In the recent past, contacts have also been established with several other countries in the South Asia region. Collaboration between Sri Lanka and CERN has been ongoing for a number of years, following an expression of interest signed between the CMS collaboration and the University of Ruhuna in 2006. This saw the first CERN summer students from Sri Lanka and the first PhD student graduating in 2013. The conclusion of the ICA with the government of Sri Lanka in 2017, and the expected entry of a consortium of universities from Sri Lanka into the CMS collaboration, are important steps for growing the country’s national high-energy physics capacity. Sri Lanka is moving towards membership of the CMS collaboration with an interest in contributing to the experiment’s upgrade programme, driven initially by the University of Colombo and the University of Ruhuna.
Official contacts between CERN and Bangladesh were established in 2012 with the signing of an expression of interest. This provided an interim framework to enable scientists, engineers and students from universities and research institutes of Bangladesh to further develop their professional training, in particular through participation in CERN’s scientific and training programmes. In 2014 CERN and Bangladesh signed an ICA, and the first Bangladesh–CERN school on particle physics was held at the University of Dhaka that year. Bangladesh is currently participating in the ALICE experiment as an associate member and working on physics analysis. There is a high potential for future development of the collaboration with CERN, through 39 public universities and 93 recognised universities and the high number of multidisciplinary research facilities of the Bangladesh Atomic Energy Commission.
Nepal has seven universities: Tribhuvan University (the largest and, until around 1990, the only university in the country); Kathmandu University; Pokhara University; Purbanchal University; Mahendra Sanskrit University; Far-western University; and the Agriculture and Forestry University. Tribhuvan and Kathmandu universities are considered to be best placed to develop scientific and technical co-operation with CERN, and collaborative activities are already under way between CERN and Nepal. Students from Nepal have been participating in the CERN summer-student programme for non-Member State nationals, and teachers from Nepal have taken part in the CERN high-school teachers programme. Several workshops on particle physics and related areas have been held at Tribhuven University and Kathmandu University, and an ICA between Nepal and CERN has recently been concluded.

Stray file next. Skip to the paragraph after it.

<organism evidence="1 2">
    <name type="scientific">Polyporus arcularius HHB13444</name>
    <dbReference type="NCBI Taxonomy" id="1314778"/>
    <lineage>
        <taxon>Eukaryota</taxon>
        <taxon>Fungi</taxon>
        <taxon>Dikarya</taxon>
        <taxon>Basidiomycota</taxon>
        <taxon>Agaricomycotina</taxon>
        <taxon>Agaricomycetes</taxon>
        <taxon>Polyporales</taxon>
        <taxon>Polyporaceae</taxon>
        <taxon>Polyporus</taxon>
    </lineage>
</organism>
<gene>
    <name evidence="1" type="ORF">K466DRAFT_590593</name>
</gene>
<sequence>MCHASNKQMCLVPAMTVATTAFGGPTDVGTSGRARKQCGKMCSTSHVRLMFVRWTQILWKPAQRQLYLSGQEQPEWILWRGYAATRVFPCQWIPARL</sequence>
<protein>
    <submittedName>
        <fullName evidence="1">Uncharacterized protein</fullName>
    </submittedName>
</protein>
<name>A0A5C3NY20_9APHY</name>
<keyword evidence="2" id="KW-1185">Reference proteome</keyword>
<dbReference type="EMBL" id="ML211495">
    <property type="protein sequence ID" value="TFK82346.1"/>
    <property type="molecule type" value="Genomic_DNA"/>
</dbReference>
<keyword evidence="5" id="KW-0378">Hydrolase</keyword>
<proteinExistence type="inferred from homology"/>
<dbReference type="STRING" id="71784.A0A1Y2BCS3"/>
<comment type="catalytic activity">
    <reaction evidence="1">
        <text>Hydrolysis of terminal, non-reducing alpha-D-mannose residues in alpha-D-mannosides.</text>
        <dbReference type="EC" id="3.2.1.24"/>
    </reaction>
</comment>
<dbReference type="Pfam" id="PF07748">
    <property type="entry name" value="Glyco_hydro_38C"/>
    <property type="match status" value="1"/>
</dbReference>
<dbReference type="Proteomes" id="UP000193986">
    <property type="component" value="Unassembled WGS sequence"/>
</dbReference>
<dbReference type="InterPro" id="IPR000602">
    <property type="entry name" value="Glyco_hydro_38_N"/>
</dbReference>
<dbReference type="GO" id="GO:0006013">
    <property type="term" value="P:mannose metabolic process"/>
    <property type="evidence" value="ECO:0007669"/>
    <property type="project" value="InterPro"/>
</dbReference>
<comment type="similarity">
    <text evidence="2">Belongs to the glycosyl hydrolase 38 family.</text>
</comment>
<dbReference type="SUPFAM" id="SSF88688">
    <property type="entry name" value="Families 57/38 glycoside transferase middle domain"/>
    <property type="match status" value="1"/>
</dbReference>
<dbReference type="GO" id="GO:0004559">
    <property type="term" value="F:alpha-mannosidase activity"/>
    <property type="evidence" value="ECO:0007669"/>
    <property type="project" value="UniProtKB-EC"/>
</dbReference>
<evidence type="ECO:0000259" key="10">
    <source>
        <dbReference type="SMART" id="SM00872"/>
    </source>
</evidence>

Contacts with the physics communities of Afghanistan, Bhutan, the Maldives and Mauritius were established through the June workshop and will be pursued to explore ways and means to develop capacity in physics and related areas in these countries. The department of physics at the University of Kabul was established in 1942 and includes programmes for undergraduate and graduate studies in physics as well as student laboratories. The department of physics at the University of Mauritius includes research programmes in radioastronomy and applied radio frequency and it also operates the Mauritius Radio Telescope, while its undergraduate teaching programme includes courses in nuclear and elementary particle physics.
The nature of the national programmes in high-energy physics and related areas in these South Asian countries was the focus of discussions at the Kathmandu workshop. The aim was to identify synergies to establish stronger scientific collaboration across the region, such as promoting the exchange of researchers and students within the region. These efforts will help to build capacity, particularly in the countries with emerging high-energy physics programmes that face challenges in research infrastructure and university curricula.
The motivation and enthusiasm of the participants was palpable, and it was clear to see the efforts they put in for research and education. The proceedings of the workshop together with the identified strengths, weaknesses, opportunities and threats of the national programmes in high-energy physics and possibilities to strengthen the intra-regional co-operation will be presented to representatives of the governments from the participating countries with the objective to raise awareness at the highest political level.
CERN will continue to engage with the region in an effort to build capacity in high-energy physics research and education and to facilitate collaboration with CERN. It was decided that due to the success of this workshop, discussions will continue in Sri Lanka in 2019.